Friday, November 2, 2012
Mysteries I've Been Reading
If you’re a writer, one of the ways you keep in shape — mentally, in any event — is by reading a lot. There may be an exception to the rule that good writers are good readers, but I can’t think of one offhand.
Having just published my first mystery novel, The McHenry Inheritance, a little over three months ago, I find myself reading more mysteries than usual lately. As I consider writing a second book, reading what others have written in the genre helps me keep my head in the game, so to speak.
In a typical month it would not be unusual for me to read, for example, Eric Ambler, Agatha Christie, Donna Leon, Louise Penney and Henning Mankell. I like to mix the Brits, the Yanks, and authors from abroad, or who set their stories abroad, and am partial to writers who have stood the test of time but open to checking out the new guy. After all, I’m one of the new guys now.
The Obsession and the Procedural
Here’s a look at three books I read and liked in October. We’ll begin with Thirteen Steps Down by Ruth Rendell, published in 2004. Rendell, probably best known for her Inspector Wexford series, is one of the grandmasters of the genre. The Wexford books are stylish whodunits, with a perceptive eye cast to the vagaries of modern English life.
Thirteen Steps Down is a stand-alone book and belongs to a subset of books she’s written that follow a non-police character whose life is unraveling. Here, the protagonist is an exercise-machine repairman who seems normal but quirky at the beginning of the book and by the end has gone crazy over an obsession and committed a murder. It’s a testament to Rendell’s skills that the former is almost scarier than the latter.
Maj Sjowall and Per Wahloo are a husband and wife Swedish writing team who wrote ten Martin Beck police procedurals together before Wahloo died in 1975. The Laughing Policeman is the fourth in the series, published in 1968. It follows a group of Stockholm detectives as they attempt to solve a massacre on a city bus where one of the victims was a fellow detective. Over a period of months, the clues gradually and painfully come together to form a surprising picture. It’s a near-perfect book, and I don’t say that often. Jonathan Franzen liked it enough to write an appreciative introduction for a recent Vintage Crime edition.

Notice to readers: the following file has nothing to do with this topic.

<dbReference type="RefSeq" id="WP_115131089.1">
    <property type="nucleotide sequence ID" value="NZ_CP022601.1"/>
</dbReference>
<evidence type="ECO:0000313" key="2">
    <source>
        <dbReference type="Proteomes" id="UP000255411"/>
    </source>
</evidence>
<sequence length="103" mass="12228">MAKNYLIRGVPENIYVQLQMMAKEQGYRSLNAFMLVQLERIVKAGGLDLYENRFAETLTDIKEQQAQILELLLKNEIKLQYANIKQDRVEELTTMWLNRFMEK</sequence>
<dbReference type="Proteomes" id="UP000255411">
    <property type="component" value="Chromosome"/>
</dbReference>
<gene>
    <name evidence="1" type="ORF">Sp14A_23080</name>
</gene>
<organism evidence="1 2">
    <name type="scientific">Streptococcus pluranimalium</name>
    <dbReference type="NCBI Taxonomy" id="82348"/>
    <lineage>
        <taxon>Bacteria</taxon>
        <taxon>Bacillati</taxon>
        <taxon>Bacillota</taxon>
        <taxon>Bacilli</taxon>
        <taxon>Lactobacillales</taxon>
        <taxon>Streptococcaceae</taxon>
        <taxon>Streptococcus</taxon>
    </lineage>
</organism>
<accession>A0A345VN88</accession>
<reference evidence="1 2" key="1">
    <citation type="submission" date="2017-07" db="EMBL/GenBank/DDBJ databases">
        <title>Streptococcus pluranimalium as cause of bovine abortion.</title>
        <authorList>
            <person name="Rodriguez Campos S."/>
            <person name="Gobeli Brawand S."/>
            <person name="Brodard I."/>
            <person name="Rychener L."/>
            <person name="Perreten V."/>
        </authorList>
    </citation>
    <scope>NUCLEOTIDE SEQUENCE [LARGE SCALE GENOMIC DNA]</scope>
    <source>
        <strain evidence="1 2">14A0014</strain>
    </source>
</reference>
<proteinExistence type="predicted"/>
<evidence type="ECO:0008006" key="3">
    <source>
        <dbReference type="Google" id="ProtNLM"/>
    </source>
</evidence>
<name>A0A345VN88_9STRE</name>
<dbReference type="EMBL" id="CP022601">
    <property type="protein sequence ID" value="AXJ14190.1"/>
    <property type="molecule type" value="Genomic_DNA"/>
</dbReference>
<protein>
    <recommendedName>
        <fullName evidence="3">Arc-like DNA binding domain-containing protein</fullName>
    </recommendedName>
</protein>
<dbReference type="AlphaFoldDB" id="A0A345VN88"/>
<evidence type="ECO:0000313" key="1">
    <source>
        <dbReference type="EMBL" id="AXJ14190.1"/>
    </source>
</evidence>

Found Among the Used Books
Last weekend I read Deadstick by Terence Faherty, first published in 1991. I’d never heard of the book or the author, but came upon it while browsing the racks at Logos used bookstore in Santa Cruz and picked it up for two bucks. It’s easier to “find” a book like that in a bookstore than on Amazon. The books and their publishers give off clues in their physical form that you just don’t get on a computer.
Deadstick follows the adventures of Owen Keane, an ADD researcher for a Manhattan law firm retained to look into a 40-year-old plane crash that killed two people. As you may already have guessed, there was more to the “accident” than authorities discovered at the time, and Keane is kept busy following that trail and attempting to sort out his relationship with a nymphomaniac red-haired librarian named Marilyn. It’s a good book (all three were), and now that I’ve discovered Faherty and Owen Keane at the used bookstore, I look forward to following further adventures through the bookstore and Kindle. That’s the way of the book-shopping world these days.